Spy thrillers can be something of a guilty pleasure for a leftist. In these stories, kidnapping, assassination, torture and surveillance are directed against the vulnerable and those who resist state and corporate power. You could argue that this isn’t entertainment and shouldn’t be viewed through the eyes of the oppressor. Any depiction of intelligence agencies must reckon with their destructive function within empire.
Very rarely, writers in this genre show the terror of ordinary people in the face of intelligence and security agencies. John le Carré, who died last week, was one such writer, but he also brought an insider’s critical insight into imperial management. His work helps us understand the nature of hidden power and paranoia in the century just passed, and the one in which we live.
Born David Cornwell in 1931, le Carré emerged as the great literary chronicler of the Cold War over a long and prolific career. Few others so effectively captured the deception, hypocrisy, idealism and destruction of the postwar world – and its vivid dreams of a social order that would bring peace.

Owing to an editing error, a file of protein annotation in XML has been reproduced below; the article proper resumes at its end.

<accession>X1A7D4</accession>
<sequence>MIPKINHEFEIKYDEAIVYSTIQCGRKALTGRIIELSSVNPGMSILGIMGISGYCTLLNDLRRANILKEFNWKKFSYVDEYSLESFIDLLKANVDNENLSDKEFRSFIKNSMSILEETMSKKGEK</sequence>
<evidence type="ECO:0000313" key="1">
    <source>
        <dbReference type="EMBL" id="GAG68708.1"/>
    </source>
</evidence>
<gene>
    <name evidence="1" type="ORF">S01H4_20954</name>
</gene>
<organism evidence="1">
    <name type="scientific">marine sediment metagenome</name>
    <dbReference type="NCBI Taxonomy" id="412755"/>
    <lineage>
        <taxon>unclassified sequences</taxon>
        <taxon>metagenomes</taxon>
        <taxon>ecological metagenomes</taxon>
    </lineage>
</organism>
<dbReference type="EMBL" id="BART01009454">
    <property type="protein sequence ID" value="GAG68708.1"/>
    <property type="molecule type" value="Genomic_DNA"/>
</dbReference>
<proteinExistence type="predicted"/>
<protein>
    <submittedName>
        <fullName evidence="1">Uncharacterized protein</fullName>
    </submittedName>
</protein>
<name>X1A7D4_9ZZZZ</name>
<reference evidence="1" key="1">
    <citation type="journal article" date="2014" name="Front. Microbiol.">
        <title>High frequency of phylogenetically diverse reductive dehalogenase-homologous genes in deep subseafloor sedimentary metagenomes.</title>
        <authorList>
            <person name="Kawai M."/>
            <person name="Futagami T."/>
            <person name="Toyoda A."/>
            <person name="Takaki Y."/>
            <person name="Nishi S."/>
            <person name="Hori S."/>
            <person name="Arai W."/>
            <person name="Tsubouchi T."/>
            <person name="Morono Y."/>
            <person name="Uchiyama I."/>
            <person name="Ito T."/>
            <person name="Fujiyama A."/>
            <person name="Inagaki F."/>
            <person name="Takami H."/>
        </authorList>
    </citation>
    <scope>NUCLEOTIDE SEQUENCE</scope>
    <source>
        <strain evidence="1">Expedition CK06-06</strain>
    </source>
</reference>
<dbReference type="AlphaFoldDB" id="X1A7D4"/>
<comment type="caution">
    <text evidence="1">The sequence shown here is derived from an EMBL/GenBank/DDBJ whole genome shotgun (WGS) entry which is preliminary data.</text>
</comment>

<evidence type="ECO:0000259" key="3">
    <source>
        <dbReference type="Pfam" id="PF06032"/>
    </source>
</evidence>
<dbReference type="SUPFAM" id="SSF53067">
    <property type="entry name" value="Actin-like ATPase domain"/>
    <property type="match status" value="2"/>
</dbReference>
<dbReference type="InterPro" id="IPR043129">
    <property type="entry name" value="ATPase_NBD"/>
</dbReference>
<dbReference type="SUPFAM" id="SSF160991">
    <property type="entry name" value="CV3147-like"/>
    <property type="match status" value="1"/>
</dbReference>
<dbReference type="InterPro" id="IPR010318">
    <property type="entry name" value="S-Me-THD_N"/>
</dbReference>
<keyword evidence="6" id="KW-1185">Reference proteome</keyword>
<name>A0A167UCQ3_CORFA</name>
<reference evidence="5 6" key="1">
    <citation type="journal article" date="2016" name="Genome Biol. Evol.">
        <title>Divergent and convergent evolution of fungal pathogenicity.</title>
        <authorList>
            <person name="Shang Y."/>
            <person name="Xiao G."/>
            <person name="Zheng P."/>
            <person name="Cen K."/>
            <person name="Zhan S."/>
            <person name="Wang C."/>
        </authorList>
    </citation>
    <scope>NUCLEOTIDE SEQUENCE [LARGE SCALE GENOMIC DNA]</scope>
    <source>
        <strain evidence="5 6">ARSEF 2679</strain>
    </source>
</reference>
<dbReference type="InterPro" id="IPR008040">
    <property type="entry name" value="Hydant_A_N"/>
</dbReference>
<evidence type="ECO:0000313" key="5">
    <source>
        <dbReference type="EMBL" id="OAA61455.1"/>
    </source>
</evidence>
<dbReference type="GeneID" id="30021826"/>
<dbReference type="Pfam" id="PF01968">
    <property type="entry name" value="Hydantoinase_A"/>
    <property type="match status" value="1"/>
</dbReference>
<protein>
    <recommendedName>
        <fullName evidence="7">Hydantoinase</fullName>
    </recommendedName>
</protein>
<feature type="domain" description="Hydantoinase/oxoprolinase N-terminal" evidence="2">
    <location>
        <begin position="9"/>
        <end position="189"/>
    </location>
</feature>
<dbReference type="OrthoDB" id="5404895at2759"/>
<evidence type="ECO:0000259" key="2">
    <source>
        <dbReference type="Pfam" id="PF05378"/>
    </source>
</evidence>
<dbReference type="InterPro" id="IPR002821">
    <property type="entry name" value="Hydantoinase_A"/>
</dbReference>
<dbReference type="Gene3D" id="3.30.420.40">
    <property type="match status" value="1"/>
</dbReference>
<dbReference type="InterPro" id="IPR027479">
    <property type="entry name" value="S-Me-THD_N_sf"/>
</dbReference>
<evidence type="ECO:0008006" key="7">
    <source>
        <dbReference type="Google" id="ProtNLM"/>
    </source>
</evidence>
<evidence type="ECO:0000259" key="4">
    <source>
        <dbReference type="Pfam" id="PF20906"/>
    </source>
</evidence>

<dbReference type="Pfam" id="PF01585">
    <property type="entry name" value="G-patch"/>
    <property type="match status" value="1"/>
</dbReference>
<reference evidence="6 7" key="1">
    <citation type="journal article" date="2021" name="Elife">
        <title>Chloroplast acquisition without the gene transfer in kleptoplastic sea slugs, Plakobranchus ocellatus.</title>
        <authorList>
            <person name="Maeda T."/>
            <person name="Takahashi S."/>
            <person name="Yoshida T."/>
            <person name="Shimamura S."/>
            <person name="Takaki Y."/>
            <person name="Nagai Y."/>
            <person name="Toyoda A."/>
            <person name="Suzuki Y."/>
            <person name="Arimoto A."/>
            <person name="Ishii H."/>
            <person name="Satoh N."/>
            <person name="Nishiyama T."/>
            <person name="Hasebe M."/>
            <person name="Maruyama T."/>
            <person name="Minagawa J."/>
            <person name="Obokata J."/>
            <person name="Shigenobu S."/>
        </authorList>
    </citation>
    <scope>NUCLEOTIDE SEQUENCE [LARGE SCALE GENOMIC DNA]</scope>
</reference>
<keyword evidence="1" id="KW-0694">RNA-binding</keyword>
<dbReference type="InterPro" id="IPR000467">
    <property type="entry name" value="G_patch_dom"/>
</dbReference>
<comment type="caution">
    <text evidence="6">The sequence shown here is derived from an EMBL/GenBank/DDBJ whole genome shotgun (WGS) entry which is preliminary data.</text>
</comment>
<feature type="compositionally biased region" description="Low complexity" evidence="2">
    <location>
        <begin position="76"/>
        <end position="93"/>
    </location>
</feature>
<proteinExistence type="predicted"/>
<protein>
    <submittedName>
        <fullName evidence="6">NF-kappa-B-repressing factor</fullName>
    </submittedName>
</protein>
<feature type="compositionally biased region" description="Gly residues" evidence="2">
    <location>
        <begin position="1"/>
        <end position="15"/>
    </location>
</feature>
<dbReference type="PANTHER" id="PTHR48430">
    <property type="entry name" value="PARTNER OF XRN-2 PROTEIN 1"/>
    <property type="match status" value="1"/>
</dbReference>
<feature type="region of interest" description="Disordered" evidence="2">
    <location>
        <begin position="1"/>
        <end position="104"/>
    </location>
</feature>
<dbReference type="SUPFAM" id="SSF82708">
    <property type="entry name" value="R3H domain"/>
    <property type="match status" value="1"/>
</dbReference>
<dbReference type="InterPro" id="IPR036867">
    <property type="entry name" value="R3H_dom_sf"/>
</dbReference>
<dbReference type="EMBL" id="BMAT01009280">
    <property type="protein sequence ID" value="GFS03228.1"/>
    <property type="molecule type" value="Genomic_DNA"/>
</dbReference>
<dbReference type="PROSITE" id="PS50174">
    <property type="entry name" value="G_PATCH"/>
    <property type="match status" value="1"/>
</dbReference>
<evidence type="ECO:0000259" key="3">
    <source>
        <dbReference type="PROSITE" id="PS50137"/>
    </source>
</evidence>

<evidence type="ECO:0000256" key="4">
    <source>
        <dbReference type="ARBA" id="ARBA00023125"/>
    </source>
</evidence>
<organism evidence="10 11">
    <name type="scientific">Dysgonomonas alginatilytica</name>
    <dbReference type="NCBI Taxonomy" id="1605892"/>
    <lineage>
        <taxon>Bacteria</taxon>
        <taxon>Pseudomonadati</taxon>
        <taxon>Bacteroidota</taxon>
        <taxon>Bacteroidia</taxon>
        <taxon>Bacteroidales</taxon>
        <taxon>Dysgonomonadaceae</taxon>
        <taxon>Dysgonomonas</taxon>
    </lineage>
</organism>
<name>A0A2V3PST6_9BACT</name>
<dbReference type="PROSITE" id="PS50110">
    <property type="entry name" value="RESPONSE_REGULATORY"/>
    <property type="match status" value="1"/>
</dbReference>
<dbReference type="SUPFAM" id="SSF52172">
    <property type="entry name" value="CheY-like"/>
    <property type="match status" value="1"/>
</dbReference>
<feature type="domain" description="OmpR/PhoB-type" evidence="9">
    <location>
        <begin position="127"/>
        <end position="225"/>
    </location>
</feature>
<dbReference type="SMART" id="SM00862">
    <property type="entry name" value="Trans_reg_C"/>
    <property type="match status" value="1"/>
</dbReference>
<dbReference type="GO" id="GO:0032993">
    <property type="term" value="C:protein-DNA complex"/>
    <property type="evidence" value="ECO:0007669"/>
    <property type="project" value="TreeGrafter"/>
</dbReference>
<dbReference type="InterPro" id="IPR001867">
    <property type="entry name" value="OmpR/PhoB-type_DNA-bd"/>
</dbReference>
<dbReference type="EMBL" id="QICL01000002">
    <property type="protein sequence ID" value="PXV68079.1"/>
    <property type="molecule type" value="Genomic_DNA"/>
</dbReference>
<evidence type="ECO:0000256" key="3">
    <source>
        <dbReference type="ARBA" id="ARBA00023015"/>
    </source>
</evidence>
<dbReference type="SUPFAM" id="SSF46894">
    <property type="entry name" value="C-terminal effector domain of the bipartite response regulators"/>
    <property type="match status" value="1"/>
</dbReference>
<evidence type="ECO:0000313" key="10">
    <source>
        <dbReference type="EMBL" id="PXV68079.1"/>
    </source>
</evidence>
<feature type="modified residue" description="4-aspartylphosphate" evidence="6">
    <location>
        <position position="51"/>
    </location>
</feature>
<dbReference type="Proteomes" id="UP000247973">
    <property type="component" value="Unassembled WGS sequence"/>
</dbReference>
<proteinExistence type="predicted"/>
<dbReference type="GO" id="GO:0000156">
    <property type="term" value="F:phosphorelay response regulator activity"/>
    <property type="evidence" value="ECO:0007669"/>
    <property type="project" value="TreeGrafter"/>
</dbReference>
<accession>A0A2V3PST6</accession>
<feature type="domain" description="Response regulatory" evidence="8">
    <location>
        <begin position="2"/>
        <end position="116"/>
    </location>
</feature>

Le Carré was a humanist fixated on the human cost of militarism. His novels reflect a deep cynicism about the nature of global power politics. At times he was nihilistic about the absurd waste and emptiness of his world: lies, counter-lies, manipulation, shadow games and paranoia.
His outlook was as complex and contradictory as his frail human subjects. He called himself a ‘compassionate conservative’ and vocally opposed the Iraq War. He spied on leftists at Oxford. At the end of his life, his imagination was limited to Russophobic, anti-Corbyn liberalism and superficial anti-Trumpism.
However, just like his novels, his worldview was layered, and we shouldn’t always take this master of deception at face value. Le Carré’s work is a far cry from the fairly pedestrian politics he claimed to espouse. Separated from his deeds and words, his novels reveal a gifted political thinker whose incisive human insight lets him reveal a shadowy world to us and show us who’s really in charge.
Who cares, loses